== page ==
The first years conjured up another dynamic and delightful display to secure the JMU Journalism World Cup title with a 5-0 victory against Level 3 in the last tournament.
Level 1, who racked up an incredible 14-0 win in the semis to set a new record, produced a performance fitting of the finale, although the graduating class can to some extent be comforted by the fact they were defeated by worthy champions.
The debutants could have won by a much wider margin and they went ahead within 10 minutes when Anton Brooks broke down the left flank to cut inside before squaring it for Ethan Taylor to open the scoring.
In a bid to respond, Level 3’s Jack Keogh went on a pacy break and forced a corner which Finbar Curran swung in to cause momentary alarm, but the third years could not force it home.
The London-based Level 1 players were to prove prolific on the night, with the other four goals emanating from the capital.
Brooks, who hails from Wimbledon, served up an ace first touch to control a high pass and then struck a sweet, unstoppable shot into the far corner. It was so good that Brooks could not help instantly applauding himself for his own skill.
YouTube: JMU Journalism
While it wasn’t all one-way traffic, the greater opportunities were being created by the new boys, as Lewis Pugh and Luke Edwards went close and Level 3 goalkeeper Stephen Killen performed heroics to minimise the scale of the defeat at IM Marsh.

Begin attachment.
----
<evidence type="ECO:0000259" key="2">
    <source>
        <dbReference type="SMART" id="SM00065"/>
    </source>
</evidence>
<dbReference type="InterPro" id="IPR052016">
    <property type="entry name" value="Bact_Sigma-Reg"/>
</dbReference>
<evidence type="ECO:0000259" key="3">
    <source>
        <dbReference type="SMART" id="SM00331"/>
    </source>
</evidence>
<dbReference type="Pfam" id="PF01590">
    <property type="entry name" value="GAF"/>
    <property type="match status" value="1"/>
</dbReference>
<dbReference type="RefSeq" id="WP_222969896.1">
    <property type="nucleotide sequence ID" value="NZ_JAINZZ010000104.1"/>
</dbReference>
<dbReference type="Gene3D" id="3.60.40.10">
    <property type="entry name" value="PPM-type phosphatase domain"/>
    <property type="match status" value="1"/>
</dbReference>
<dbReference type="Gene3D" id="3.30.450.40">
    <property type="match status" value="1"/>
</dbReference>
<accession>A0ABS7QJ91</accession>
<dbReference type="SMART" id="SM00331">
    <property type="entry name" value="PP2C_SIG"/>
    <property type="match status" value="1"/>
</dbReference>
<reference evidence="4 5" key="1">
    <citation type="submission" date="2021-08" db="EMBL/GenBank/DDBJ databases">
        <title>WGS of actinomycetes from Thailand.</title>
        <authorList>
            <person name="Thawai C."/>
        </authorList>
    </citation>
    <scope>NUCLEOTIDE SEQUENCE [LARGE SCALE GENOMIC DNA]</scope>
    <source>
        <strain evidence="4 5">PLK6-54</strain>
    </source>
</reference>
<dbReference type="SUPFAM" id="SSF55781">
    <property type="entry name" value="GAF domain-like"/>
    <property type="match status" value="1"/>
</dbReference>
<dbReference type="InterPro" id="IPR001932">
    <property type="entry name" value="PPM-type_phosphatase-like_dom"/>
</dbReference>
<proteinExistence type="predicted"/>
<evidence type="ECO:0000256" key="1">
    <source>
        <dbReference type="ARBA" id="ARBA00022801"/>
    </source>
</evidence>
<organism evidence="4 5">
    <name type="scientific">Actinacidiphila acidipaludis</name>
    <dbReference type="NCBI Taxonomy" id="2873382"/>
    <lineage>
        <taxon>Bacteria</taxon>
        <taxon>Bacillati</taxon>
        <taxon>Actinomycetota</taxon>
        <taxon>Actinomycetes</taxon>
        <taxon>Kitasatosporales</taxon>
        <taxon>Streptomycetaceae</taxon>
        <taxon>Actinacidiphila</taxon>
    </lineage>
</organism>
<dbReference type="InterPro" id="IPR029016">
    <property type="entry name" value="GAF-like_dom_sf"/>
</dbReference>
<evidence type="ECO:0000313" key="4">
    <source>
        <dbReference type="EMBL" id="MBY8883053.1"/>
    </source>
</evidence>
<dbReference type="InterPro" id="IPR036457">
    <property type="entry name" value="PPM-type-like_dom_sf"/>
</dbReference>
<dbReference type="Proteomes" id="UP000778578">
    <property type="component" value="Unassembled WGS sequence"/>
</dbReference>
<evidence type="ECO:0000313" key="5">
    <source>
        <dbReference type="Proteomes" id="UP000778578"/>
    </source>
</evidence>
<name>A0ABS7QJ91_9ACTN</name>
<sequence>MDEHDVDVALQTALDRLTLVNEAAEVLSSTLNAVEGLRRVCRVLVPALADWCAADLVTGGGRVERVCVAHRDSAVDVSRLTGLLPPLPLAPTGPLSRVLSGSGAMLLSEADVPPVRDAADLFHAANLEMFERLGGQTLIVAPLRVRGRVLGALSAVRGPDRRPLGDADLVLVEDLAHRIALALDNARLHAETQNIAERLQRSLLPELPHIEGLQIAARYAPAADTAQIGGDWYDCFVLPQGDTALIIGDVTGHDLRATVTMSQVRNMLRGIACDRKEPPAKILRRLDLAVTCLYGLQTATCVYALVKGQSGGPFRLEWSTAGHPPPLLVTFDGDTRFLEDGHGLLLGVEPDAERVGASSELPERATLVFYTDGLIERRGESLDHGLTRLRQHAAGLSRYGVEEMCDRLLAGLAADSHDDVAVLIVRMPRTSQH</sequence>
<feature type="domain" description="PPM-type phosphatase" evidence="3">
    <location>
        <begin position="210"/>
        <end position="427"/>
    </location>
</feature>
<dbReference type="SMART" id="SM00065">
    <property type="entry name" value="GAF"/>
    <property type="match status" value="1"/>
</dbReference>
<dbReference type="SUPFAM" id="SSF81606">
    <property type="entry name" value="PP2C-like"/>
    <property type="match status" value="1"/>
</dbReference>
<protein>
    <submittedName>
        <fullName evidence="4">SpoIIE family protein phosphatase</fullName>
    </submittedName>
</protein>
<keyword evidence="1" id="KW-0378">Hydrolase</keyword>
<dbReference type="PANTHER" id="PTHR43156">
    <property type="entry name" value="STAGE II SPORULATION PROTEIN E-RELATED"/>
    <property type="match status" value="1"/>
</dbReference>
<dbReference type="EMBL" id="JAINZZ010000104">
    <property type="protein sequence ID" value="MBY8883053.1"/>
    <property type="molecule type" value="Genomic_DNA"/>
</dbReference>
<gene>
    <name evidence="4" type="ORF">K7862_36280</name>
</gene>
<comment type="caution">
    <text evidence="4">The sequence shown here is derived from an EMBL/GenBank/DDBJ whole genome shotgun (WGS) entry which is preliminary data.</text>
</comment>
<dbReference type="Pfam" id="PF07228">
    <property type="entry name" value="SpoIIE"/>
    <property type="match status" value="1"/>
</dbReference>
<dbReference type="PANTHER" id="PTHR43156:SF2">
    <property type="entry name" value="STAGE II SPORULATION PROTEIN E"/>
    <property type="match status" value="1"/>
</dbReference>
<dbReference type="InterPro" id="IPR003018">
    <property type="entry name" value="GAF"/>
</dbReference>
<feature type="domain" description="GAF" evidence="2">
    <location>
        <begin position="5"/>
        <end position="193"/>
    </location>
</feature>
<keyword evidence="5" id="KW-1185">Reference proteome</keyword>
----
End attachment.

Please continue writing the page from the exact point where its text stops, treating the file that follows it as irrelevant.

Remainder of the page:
Local lad Killen showed as much bravery as he did agility and athleticism with a series of excellent saves, including one in a painful challenge that could have ended his participation in the contest before half-time, yet he soldiered on.
Cockney showboater, Beck Pascal, should have added a third soon after the break as he sought to impress with his trickery, although he would later make amends.
Level 3’s Curran came closest to getting them off the mark, especially with one drive which produced an acrobatic parry from Matt Gomersall, but there was only ever likely to be a Level 1 triumph.
Lingering hopes for the third years were extinguished when Charlie Mullings found himself in space to release Brooks and he added the third with a cool finish, bringing his personal tournament tally to six overall.
Fancying his chances outfield, Killen handed the goalkeeper’s gloves to Level 3 captain Ross Crane and then set up Curran with an ideal opening which he squandered, before Pascal immediately made it 4-0 at the other end on the counterattack.
Brooks repaid an earlier favour to his fellow Londoner by setting up Mullings to round off the scoring with the last kick of the match.
As referee, Sean Alcock, blew the full-time whistle on the final and the whole event, nobody could deny that the JMU Journalism World Cup had ended in style after 10 glorious years.
YouTube: Looking back at the first JMU Journalism World Cup (2010)